Is training in Mixed Martial Arts the right thing for your officers?
The physical skills needed to win must be simple, based on gross motor movements, learnable in an eight-hour session once a year, and practiced for about ten repetitions
Law enforcement training is usually slow to change. Unfortunately, most agencies provide training only after a tragic or near-tragic event. For example, at my agency we had not trained in any type of formal defensive tactics training for at least 10 years prior to an officer making the ultimate sacrifice when in 1996, he was disarmed and killed during a burglary. It wasn’t until after his death that we started conducting department-wide defensive tactics training. In teaching and training around the country, I have spoken with many trainers who can relate to this.
For the first time, we may actually be getting ahead of the training curve when it comes to the explosion of Mixed Martial Arts. In preparing for the onslaught of suspects that have either watched enough MMA fights on TV, or have actually trained MMA to be good enough to defeat an officer, we are training our officers to defend against these people. Many trainers are teaching how to work from the ground by getting suspects in their guard. They teach techniques when the suspect has the officer in their guard. Others teach how to counter other standard MMA techniques. I have participated in many of these classes, learned some great techniques.
The problem is, most of the officers we teach are not going to train long or hard enough to be able to perform these techniques when they are being attacked.
Now let me say here, I love training in martial arts and think all of our officers should train martial arts since their lives may depend upon being able to think clearly when attacked. But they’re not going to. This is the dilemma that we face as trainers. This is why teaching how to counter various MMA techniques is not practical for the majority of our officers. If a suspect is training in MMA, and chooses to attack an officer, the officer needs to be able to win not counter techniques.
I have been in many classes as a student and watched the dismay, doubt and disdain students have expressed with various techniques. Obviously, the instructor teaching the technique is skilled in applying and teaching the technique. But once the students start working the techniques, they can’t seem to get it to work. The instructor can give great instruction, be patient and thoroughly explain every detail and the student will still not be able to get it.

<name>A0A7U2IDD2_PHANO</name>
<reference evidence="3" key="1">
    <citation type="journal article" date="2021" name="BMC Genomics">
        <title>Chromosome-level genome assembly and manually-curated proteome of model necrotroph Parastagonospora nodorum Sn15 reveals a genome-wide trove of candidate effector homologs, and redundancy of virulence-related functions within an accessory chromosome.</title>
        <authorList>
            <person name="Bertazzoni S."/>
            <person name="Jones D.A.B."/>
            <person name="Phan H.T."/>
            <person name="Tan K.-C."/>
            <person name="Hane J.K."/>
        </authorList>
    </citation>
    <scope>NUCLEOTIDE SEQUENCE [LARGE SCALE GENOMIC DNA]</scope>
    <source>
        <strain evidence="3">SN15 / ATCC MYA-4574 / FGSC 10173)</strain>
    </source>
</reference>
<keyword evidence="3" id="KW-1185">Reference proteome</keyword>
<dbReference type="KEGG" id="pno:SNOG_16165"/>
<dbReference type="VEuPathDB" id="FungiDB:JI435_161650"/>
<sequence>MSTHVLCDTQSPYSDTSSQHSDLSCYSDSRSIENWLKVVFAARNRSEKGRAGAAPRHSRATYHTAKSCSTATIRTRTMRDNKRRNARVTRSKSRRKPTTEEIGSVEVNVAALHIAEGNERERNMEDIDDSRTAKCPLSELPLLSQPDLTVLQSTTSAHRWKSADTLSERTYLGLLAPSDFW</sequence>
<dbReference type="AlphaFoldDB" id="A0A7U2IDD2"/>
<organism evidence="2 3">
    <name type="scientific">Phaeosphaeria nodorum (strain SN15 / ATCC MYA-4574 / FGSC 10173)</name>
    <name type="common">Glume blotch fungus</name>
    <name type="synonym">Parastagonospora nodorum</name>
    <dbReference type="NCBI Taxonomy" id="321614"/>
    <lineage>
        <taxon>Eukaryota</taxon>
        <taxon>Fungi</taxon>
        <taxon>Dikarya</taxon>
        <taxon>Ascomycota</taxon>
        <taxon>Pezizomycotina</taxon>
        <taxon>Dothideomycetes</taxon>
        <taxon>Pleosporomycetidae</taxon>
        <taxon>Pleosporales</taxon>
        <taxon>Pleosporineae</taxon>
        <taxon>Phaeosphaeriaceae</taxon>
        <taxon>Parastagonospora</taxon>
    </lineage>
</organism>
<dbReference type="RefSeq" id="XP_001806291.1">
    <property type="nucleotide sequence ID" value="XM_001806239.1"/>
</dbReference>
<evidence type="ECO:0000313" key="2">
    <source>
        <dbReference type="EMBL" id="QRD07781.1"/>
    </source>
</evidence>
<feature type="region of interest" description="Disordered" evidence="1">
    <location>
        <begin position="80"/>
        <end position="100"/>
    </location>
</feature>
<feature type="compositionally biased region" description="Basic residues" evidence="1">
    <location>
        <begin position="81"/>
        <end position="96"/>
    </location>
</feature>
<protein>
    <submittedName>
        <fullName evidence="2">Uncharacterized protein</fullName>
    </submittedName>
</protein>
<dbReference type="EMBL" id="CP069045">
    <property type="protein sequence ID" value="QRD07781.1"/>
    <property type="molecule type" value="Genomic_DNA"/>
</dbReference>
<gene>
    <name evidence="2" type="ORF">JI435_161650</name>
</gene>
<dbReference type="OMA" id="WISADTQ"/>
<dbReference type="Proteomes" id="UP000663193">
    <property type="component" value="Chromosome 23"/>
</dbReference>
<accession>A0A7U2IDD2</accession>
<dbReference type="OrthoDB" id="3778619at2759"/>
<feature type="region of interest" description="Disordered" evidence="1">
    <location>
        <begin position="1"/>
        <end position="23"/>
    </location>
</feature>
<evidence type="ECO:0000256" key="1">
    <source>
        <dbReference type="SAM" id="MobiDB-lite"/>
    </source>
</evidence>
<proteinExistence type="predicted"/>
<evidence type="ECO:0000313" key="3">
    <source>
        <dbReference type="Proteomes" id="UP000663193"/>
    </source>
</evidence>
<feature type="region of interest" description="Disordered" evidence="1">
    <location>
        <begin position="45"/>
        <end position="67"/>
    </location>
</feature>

Take for example, the officer who is on his or her back, with a suspect is between their legs and grabbing the officer’s gun. I’ve seen many instructors teach some type of martial arts wrist lock to defeat this attack. Although I will not say anything in class, I ask myself “Why is the instructor teaching a non-deadly force technique to a deadly force attack?”
The student is not being taught the concept of how to win... they are being taught how to control. Sometimes we have to teach to meet the violence that we are confronted with so our officers can win.
The physical skills needed to win must be simple, based on gross motor movements, learnable in an eight-hour session once a year, and practiced for about ten repetitions. If you have trained law enforcement officers for any length of time during in-service training, you know that most officers will practice any given control tactic about eight to ten times before they start talking to their partner about some war story, complain about the agency or explaining why the current technique will not work in real life.
Will they do what you teach them when it matters? Another common issue arises due to training being conducted in a “safe” environment to limit injuries. These training areas are a must, since officers will be required to return to work after training is over. The challenge is to induce stress and challenge the student while keeping the training safe. With the help of a little creativity and equipment, students can safely be challenged.
By inducing stress, you will learn what your students will really do to resolve a violent encounter. You will see that the techniques you teach without stress, may begin to fail or be forgotten when stress is added. After applying this theory to our training, I realized that some of the techniques I taught did not work or were not used under stress. I then began to teach concepts to the students and let them apply the tactics or techniques they thought would best resolve the situation. This type of training doesn’t exclude solid foundation training — it builds upon it.
By first teaching the basics in various disciplines — firearms, building searches, defensive tactics, etc. — then teaching concepts under stress, students figure out on their own what works best for them. As a result, students leave training knowing that the techniques they will rely on will work for them.